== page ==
Example: Writing about your famous alumni in a search-engine-optimized blog is a great way to connect your prestigious alma mater with your main marketing messages in a compelling story. Lakefield College School’s alumni include the Duke of York and the current King of Spain – not bad for a little boarding school in rural Ontario.
Include notable accomplishments from alumni in your social media marketing to both inspire engagement (and donations) from your alumni community and demonstrate what current and future students can aspire to. Every channel you’re active on can help spread the word, though certain sites are better for specific goals – for instance, Duke University’s official WeChat account focuses on alumni events in China and regularly showcases famous Chinese Duke alumni.
LinkedIn unfortunately removed its “Notable Alumni” section in its latest update but there are still general career insights available showing where alumni tend to work. Great content is central to an effective Facebook page, optimized with stirring images, an informative ‘About’ section, and call-to-action button like “Sign Up”. Here’s how Georgia State University shared a story about its successful alumni:
When Alumni Go to the Dark Side
Few university administrations are eager to wade in on political issues when it’s already challenging enough to attempt raising support and money from diverse students and alumni across the political spectrum. However, the surprising result of the last US election has provoked some schools to react and others to remain conspicuously silent.
Leading up to the election, numerous schools voiced concerns about how a Trump presidency could threaten the influx of international students, on which so many depend. Needless to say, their fears have been more than justified – some programs are already showing drops of as much as 30% from 2016 levels. It seems engineering and computer science programs, typically the most reliant on international students, have been hardest hit. Meanwhile, applications to Canadian universities from US students have soared since Trump’s election.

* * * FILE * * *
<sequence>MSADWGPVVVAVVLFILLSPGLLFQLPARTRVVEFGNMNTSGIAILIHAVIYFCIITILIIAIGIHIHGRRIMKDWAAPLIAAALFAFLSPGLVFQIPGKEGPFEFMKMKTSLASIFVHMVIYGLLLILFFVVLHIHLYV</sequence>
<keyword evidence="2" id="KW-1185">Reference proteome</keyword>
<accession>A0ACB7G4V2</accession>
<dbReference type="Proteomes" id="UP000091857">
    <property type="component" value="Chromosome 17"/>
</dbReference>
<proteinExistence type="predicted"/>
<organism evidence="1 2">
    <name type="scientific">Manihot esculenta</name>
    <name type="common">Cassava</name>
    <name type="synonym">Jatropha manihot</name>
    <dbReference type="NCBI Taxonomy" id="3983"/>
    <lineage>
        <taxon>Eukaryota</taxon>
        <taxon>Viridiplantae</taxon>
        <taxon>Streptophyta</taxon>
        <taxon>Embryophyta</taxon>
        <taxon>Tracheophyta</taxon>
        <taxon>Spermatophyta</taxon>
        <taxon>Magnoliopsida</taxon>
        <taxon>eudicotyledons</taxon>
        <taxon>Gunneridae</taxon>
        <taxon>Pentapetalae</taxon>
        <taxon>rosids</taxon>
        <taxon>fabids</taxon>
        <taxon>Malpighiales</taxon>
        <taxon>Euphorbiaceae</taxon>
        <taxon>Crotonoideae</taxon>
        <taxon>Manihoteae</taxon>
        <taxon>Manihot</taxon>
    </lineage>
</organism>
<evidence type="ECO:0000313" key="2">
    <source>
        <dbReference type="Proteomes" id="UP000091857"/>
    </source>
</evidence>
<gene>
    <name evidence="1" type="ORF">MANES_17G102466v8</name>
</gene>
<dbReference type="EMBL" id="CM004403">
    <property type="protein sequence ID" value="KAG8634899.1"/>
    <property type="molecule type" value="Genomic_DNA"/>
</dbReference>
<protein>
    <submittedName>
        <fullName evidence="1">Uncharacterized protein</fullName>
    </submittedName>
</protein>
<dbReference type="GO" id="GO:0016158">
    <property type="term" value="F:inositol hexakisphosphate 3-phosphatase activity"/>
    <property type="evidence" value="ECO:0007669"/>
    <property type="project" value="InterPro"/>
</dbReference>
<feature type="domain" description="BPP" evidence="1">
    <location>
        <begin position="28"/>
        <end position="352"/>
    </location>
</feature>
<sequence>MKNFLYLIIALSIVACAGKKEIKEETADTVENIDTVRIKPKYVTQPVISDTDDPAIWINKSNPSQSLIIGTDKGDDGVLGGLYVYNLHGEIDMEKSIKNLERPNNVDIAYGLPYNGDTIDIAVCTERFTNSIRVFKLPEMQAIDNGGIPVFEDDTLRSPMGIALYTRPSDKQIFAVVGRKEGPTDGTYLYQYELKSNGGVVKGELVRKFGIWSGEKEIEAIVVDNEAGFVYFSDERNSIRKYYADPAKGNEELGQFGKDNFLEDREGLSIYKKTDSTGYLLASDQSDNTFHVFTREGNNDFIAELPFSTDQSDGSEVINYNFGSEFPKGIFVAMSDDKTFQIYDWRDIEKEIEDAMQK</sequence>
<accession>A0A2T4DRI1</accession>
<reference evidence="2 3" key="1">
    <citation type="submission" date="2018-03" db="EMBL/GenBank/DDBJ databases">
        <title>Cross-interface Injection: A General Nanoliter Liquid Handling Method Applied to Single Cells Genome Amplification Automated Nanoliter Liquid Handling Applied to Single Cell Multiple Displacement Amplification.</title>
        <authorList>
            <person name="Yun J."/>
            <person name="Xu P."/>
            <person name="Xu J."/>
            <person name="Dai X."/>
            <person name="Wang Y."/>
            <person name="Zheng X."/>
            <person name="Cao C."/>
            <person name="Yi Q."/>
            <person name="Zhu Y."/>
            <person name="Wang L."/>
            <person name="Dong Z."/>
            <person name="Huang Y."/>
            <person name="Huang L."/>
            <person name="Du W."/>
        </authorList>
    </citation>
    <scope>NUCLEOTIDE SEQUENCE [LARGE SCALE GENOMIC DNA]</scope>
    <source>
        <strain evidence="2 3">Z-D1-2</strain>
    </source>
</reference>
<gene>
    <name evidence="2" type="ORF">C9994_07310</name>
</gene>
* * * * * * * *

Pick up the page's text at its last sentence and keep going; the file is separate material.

Last year, a record of more than a million international students pursued higher education in the United States. The timing of application decreases thus far, already projected to cost US colleges and universities billions of dollars, suggest that they are a result of anti-immigration rhetoric during the election campaign. It remains to be seen how the travel ban against Muslim-majority countries and other misguided policies will effect student recruitment but hundreds of schools issued statements condemning the action and expressing support for their multicultural communities.
The University of Pennsylvania has no comment about its most famous alumnus, Donald Trump, who graduated from Wharton, Penn’s school of business, and whose children attended the school. Students have been critical of Penn’s leaders for taking Trump’s donations while preventing administrators from publicly commenting on his rise with a gag order. Over 4,000 members of the Wharton community, including at least 30 professors, denounced Trump in an open letter last summer, insisting he “does not represent us”, clearly concerned about the university’s brand reputation.
The president of Trinity Washington University, on the other hand, has been particularly outspoken about one of its famous graduates. “Presidential Counselor Kellyanne Conway, Trinity Class of 1989, has played a large role in facilitating the manipulation of facts and encouraging the grave injustice being perpetrated by the Trump Administration’s war on immigrants among many other issues,” wrote Patricia McGuire recently.
The longtime president of the small Catholic woman’s college has frequently taken to Twitter and her blog to criticize Trump, his “alternative facts” and his administration. While university presidents were once prominent figures in national conversations, it’s uncommon for presidents these days to risk offending potential donors with personal views. For McGuire, it’s not about politics but rather about upholding the truth.
“I don’t go around denouncing our alumnae,” she said, but “I want to be on the record: We don’t condone lying. We can’t say someone is exempt from that.”
It raises interesting issues for higher education marketing – are institutions compelled to denounce (in)famous alumni when silence (or “institutional neutrality”) might imply condoning behaviour that diminishes a university’s core values? When your famous alumni are perceived positively, it’s a great opportunity to showcase your connection to their successes, but when an association with a controversial grad risks your hard-earned reputation and student recruitment potential, it may be necessary to visibly distance yourself.
How does your school showcase your famous or inspiring alumni?